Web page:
San Francisco sheriff’s deputies can patrol the streets of The City just like beat cops. Since Aug. 14, 2015, the San Francisco Sheriff’s Department has been certified by the state’s police training body — the California Commission on Police Officers’ Standards and Training — to train deputies for street patrol duties.
That means that all sheriff’s deputies who are trained for patrol duty are eligible work the streets like any other city police officer. But the move may also impact calls for increased numbers of police officers, as certified deputies could now augment an overburdened police force in areas where police presence is lacking.
Alexis Blaylock, a spokesperson for POST, said the new certification means deputies trained in the field training programs may be not only performing patrol duties, but also apply for lateral hires at the police department.
“SFPD now can choose to accept San Francisco sheriff [deputies from the field training program] … because it has been POST certified,” she said.
Until now, the main role of the roughly 840 deputies was to run The City’s jail system. By comparison, sheriff’s deputies operate the jails and patrol unincorporated areas in California’s other 57 counties.
Mirkarimi said the expanded patrol powers of his department could significantly enhance law enforcement coverage in San Francisco.
“Where there are no foot patrols due to insufficient staff capacity, that can change. Where there is no law enforcement presence on MUNI, that can change,” said Mirkarimi in a statement. “Where neighborhoods feel the neglect and are resigned to high crime norms, that can change. Where community policing lacks … that can change. Where community festivals and mom-and-pop street fairs are charged exorbitant rates for mandatory police protection, that can change. Where Treasure Island and our parks suffer due to a limited law enforcement response, that can change.”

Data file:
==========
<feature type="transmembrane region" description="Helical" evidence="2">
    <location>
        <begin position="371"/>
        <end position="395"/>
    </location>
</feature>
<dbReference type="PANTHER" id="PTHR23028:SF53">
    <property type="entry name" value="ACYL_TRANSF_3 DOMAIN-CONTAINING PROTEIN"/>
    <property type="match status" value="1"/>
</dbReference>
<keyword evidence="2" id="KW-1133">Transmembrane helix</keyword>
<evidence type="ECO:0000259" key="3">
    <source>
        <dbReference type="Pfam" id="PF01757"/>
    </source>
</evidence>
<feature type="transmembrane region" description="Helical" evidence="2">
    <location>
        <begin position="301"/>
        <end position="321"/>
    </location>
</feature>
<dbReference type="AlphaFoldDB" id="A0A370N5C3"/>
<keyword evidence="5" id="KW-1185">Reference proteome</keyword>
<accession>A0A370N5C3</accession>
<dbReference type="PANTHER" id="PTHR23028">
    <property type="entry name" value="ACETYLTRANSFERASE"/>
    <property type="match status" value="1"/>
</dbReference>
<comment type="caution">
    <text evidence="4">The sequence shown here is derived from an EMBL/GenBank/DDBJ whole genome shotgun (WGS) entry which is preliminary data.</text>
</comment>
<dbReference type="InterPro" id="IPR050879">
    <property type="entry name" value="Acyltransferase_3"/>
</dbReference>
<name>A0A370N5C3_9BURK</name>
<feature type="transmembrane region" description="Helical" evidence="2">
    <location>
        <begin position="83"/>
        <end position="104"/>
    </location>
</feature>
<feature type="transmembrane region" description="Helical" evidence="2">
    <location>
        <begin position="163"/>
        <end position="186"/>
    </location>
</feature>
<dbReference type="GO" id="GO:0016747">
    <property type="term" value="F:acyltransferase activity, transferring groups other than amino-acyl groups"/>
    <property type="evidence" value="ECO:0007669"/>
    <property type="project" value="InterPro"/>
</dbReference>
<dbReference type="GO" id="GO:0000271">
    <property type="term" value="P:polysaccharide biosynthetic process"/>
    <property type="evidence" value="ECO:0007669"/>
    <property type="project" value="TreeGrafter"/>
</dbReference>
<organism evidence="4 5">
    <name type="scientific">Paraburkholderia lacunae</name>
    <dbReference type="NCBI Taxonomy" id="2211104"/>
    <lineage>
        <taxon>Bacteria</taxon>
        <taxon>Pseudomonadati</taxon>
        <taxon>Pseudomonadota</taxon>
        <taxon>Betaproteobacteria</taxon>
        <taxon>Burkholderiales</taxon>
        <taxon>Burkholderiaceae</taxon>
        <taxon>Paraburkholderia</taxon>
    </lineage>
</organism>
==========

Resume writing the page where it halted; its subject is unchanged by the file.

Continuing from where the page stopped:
“As the second largest law enforcement agency in San Francisco, I found it counter-intuitive that other agencies and city officials treated the [deputies] as just jailers,” Mirkarimi said. “Decades ago, an inherent public safety caste system emerged at significant expense to the taxpayer by undermining collective public safety planning and budgeting.”
Training will begin as soon as a handful of deputies get POST certification for field training. The department will then begin running its own in-house field training program, Mirkarimi said.
By Jonah Owen Lamb on Examiner August 26, 2015 6:00 am